As so often with immigration policy, this profound change has occurred without Americans being aware of it, much less being consulted. The U.S. Supreme Court began the process by rewriting the law in Afroyim vs. Rusk, the 1967 case which held that a naturalized American who had moved to Israel and voted in an election there had not thereby forfeited his U.S. citizenship.

I must say I have a bad feeling about this. It seems to me that it raises a question of what economists call moral hazard. These immigrants are swearing an oath that some, if not all, of them dont intend to keep. The United States is requiring an oath that it doesnt intend to enforce. What does this say about public probity? We constantly are told that immigrants are self-selected for enterprise (never that they are simultaneously self-selected for misfitness, which is why they historically have been disproportionately represented in jails). But what are the prospects for these immigrants who enter the United States through a portal of lies? Still, lets put aside my own naturalization experience as mere anecdotal evidence (as opposed to the pure wishful thinking of the immigration enthusiasts). Lets read what the president of Mexico had to say, as reported in the New York Times, Dec. 10, 1995: Youre Mexicans  Mexicans who live north of the border, Mr. [Ernesto] Zedillo told Mexican-American politicians in Dallas this year. He said he hoped the amendment [to the Mexican constitution allowing Mexicans to retain their nationality when they are granted U.S. citizenship] would not only permit Mexican Americans to better defend their rights at a time of rising anti-immigrant fervor, but also help create an ethnic lobby with political influence similar to that of American Jews. [Emphasis added.]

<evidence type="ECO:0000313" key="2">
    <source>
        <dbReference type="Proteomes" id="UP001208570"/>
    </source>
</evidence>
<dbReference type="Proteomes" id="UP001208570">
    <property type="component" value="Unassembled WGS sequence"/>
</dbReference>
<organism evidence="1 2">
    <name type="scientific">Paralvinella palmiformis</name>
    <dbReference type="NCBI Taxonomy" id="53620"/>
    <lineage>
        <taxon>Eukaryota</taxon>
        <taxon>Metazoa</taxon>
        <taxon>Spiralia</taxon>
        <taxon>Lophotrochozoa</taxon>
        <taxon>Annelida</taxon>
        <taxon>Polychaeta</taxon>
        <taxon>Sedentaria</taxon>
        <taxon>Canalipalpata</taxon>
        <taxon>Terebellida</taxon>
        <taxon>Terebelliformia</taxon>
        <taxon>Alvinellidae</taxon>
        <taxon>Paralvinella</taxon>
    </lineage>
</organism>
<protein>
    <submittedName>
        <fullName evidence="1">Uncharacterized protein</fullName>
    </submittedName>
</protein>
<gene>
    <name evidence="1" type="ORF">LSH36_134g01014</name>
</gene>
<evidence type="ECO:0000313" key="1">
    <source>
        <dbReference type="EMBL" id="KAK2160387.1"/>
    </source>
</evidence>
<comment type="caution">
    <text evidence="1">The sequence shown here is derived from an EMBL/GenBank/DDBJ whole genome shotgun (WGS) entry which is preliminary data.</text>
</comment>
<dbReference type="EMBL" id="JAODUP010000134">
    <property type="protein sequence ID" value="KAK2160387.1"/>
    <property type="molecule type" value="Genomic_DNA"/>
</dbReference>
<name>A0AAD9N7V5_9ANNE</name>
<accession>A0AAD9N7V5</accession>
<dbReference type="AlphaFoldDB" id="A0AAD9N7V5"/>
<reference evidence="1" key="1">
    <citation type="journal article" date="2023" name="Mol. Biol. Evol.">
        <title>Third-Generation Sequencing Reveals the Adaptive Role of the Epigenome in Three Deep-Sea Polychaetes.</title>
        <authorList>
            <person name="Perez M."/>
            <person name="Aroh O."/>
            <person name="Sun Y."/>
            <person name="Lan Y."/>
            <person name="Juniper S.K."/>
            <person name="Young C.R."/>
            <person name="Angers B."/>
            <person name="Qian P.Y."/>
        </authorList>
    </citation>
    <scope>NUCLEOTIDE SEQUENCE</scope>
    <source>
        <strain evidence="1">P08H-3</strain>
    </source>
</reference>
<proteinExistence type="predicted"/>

Vicente Fox, currently running neck-and-neck with the ruling partys candidate in this years Mexican presidential election, has made his nations agenda clear in several speeches. On a recent campaign tour that took in Mexican enclaves from Chicago to Californias Central Valley, Fox pledged to seek an open border between Mexico and the United States in 10 or even five years. He promised that Mexicans in the United States, now newly allowed to keep their Mexican nationality, would in future also be allowed to vote in Mexican elections. And in prepared remarks to the California Assembly  released but never actually delivered because local Latino politicians became alarmed at the uproar he was causing  Fox asserted that Mexicans look at U.S. immigration policy with utmost indignation.

To put this in perspective, remember that since the 1965 Immigration Act accidentally restarted mass immigration, Mexico has been the largest supplier of both legal and illegal immigrants. There are 7 million in the United States right now, increasing by an estimated 200,000 to 300,000 a year. What more do they want? More perspective: Fox is the candidate of the supposedly more conservative, free-market, pro-American party in Mexico. What would an anti-American Mexican say?